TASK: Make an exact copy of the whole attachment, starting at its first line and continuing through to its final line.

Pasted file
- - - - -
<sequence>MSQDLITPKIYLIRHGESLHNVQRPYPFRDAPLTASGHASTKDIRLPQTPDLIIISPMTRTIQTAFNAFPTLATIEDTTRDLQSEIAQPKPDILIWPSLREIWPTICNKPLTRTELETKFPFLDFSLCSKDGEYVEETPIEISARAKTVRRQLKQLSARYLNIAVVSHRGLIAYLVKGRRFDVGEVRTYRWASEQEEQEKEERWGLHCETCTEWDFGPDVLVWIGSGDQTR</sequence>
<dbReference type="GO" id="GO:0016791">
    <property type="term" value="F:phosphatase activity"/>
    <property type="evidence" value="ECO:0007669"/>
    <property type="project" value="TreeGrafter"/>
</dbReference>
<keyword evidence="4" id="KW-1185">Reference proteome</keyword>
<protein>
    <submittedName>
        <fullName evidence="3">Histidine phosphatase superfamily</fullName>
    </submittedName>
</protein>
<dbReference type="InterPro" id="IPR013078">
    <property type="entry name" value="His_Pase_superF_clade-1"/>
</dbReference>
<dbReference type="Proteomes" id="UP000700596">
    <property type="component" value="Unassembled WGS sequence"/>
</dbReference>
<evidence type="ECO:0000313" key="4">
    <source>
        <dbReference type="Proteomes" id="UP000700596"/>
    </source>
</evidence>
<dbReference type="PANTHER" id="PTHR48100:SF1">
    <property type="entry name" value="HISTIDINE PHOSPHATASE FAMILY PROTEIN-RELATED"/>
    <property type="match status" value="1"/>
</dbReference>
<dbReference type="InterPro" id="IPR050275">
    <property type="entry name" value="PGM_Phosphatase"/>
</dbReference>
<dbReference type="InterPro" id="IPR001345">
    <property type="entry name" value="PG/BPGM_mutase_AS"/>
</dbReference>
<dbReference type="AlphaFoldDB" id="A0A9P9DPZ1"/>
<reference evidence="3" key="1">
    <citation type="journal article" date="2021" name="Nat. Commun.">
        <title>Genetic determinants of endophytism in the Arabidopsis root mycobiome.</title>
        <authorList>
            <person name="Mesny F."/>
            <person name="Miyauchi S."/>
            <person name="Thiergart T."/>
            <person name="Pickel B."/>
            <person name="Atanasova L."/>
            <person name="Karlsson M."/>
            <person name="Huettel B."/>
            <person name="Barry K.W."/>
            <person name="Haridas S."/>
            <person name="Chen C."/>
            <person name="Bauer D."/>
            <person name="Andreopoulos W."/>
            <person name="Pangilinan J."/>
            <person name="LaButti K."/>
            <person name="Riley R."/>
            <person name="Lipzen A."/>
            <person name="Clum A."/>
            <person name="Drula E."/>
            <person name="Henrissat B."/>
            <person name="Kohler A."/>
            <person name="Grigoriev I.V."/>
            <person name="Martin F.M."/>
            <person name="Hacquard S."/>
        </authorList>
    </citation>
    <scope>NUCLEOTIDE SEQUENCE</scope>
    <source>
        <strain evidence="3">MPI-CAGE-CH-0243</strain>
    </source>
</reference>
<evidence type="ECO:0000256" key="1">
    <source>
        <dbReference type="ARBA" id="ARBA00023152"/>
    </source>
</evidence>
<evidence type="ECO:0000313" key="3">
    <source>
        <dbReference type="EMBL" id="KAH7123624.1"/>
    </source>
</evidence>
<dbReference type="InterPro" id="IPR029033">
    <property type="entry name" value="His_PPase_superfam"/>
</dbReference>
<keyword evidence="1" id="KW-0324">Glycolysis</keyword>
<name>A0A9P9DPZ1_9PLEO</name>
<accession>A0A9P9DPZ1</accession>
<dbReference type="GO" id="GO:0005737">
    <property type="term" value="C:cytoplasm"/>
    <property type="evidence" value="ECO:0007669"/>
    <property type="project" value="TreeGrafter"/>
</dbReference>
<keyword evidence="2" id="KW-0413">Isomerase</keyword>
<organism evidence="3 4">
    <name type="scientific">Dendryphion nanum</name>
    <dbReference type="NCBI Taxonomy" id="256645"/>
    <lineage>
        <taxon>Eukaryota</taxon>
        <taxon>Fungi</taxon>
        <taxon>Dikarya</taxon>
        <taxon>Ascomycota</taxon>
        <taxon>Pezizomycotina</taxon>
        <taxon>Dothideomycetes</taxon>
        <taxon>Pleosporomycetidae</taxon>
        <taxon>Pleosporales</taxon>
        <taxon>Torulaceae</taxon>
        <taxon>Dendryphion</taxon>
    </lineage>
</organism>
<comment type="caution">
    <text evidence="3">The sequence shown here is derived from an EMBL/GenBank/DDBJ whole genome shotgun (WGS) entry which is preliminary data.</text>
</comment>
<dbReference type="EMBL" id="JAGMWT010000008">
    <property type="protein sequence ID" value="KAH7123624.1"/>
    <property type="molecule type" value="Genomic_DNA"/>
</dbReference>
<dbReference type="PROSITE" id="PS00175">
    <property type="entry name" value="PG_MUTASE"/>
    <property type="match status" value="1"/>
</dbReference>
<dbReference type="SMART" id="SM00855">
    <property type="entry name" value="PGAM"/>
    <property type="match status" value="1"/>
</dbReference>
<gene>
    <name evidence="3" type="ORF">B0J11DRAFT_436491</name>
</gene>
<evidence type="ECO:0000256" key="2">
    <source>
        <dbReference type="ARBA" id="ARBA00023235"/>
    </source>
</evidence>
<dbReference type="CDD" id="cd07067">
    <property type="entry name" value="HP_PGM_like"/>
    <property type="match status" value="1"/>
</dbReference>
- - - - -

<sequence>MSQDLITPKIYLIRHGESLHNVQRPYPFRDAPLTASGHASTKDIRLPQTPDLIIISPMTRTIQTAFNAFPTLATIEDTTRDLQSEIAQPKPDILIWPSLREIWPTICNKPLTRTELETKFPFLDFSLCSKDGEYVEETPIEISARAKTVRRQLKQLSARYLNIAVVSHRGLIAYLVKGRRFDVGEVRTYRWASEQEEQEKEERWGLHCETCTEWDFGPDVLVWIGSGDQTR</sequence>
<dbReference type="GO" id="GO:0016791">
    <property type="term" value="F:phosphatase activity"/>
    <property type="evidence" value="ECO:0007669"/>
    <property type="project" value="TreeGrafter"/>
</dbReference>
<keyword evidence="4" id="KW-1185">Reference proteome</keyword>
<protein>
    <submittedName>
        <fullName evidence="3">Histidine phosphatase superfamily</fullName>
    </submittedName>
</protein>
<dbReference type="InterPro" id="IPR013078">
    <property type="entry name" value="His_Pase_superF_clade-1"/>
</dbReference>
<dbReference type="Proteomes" id="UP000700596">
    <property type="component" value="Unassembled WGS sequence"/>
</dbReference>
<evidence type="ECO:0000313" key="4">
    <source>
        <dbReference type="Proteomes" id="UP000700596"/>
    </source>
</evidence>
<dbReference type="PANTHER" id="PTHR48100:SF1">
    <property type="entry name" value="HISTIDINE PHOSPHATASE FAMILY PROTEIN-RELATED"/>
    <property type="match status" value="1"/>
</dbReference>
<dbReference type="InterPro" id="IPR050275">
    <property type="entry name" value="PGM_Phosphatase"/>
</dbReference>
<dbReference type="InterPro" id="IPR001345">
    <property type="entry name" value="PG/BPGM_mutase_AS"/>
</dbReference>
<dbReference type="AlphaFoldDB" id="A0A9P9DPZ1"/>
<reference evidence="3" key="1">
    <citation type="journal article" date="2021" name="Nat. Commun.">
        <title>Genetic determinants of endophytism in the Arabidopsis root mycobiome.</title>
        <authorList>
            <person name="Mesny F."/>
            <person name="Miyauchi S."/>
            <person name="Thiergart T."/>
            <person name="Pickel B."/>
            <person name="Atanasova L."/>
            <person name="Karlsson M."/>
            <person name="Huettel B."/>
            <person name="Barry K.W."/>
            <person name="Haridas S."/>
            <person name="Chen C."/>
            <person name="Bauer D."/>
            <person name="Andreopoulos W."/>
            <person name="Pangilinan J."/>
            <person name="LaButti K."/>
            <person name="Riley R."/>
            <person name="Lipzen A."/>
            <person name="Clum A."/>
            <person name="Drula E."/>
            <person name="Henrissat B."/>
            <person name="Kohler A."/>
            <person name="Grigoriev I.V."/>
            <person name="Martin F.M."/>
            <person name="Hacquard S."/>
        </authorList>
    </citation>
    <scope>NUCLEOTIDE SEQUENCE</scope>
    <source>
        <strain evidence="3">MPI-CAGE-CH-0243</strain>
    </source>
</reference>
<evidence type="ECO:0000256" key="1">
    <source>
        <dbReference type="ARBA" id="ARBA00023152"/>
    </source>
</evidence>
<evidence type="ECO:0000313" key="3">
    <source>
        <dbReference type="EMBL" id="KAH7123624.1"/>
    </source>
</evidence>
<dbReference type="InterPro" id="IPR029033">
    <property type="entry name" value="His_PPase_superfam"/>
</dbReference>
<keyword evidence="1" id="KW-0324">Glycolysis</keyword>
<name>A0A9P9DPZ1_9PLEO</name>
<accession>A0A9P9DPZ1</accession>
<dbReference type="GO" id="GO:0005737">
    <property type="term" value="C:cytoplasm"/>
    <property type="evidence" value="ECO:0007669"/>
    <property type="project" value="TreeGrafter"/>
</dbReference>
<keyword evidence="2" id="KW-0413">Isomerase</keyword>
<organism evidence="3 4">
    <name type="scientific">Dendryphion nanum</name>
    <dbReference type="NCBI Taxonomy" id="256645"/>
    <lineage>
        <taxon>Eukaryota</taxon>
        <taxon>Fungi</taxon>
        <taxon>Dikarya</taxon>
        <taxon>Ascomycota</taxon>
        <taxon>Pezizomycotina</taxon>
        <taxon>Dothideomycetes</taxon>
        <taxon>Pleosporomycetidae</taxon>
        <taxon>Pleosporales</taxon>
        <taxon>Torulaceae</taxon>
        <taxon>Dendryphion</taxon>
    </lineage>
</organism>
<comment type="caution">
    <text evidence="3">The sequence shown here is derived from an EMBL/GenBank/DDBJ whole genome shotgun (WGS) entry which is preliminary data.</text>
</comment>
<dbReference type="EMBL" id="JAGMWT010000008">
    <property type="protein sequence ID" value="KAH7123624.1"/>
    <property type="molecule type" value="Genomic_DNA"/>
</dbReference>
<dbReference type="PROSITE" id="PS00175">
    <property type="entry name" value="PG_MUTASE"/>
    <property type="match status" value="1"/>
</dbReference>
<dbReference type="SMART" id="SM00855">
    <property type="entry name" value="PGAM"/>
    <property type="match status" value="1"/>
</dbReference>
<gene>
    <name evidence="3" type="ORF">B0J11DRAFT_436491</name>
</gene>
<evidence type="ECO:0000256" key="2">
    <source>
        <dbReference type="ARBA" id="ARBA00023235"/>
    </source>
</evidence>
<dbReference type="CDD" id="cd07067">
    <property type="entry name" value="HP_PGM_like"/>
    <property type="match status" value="1"/>
</dbReference>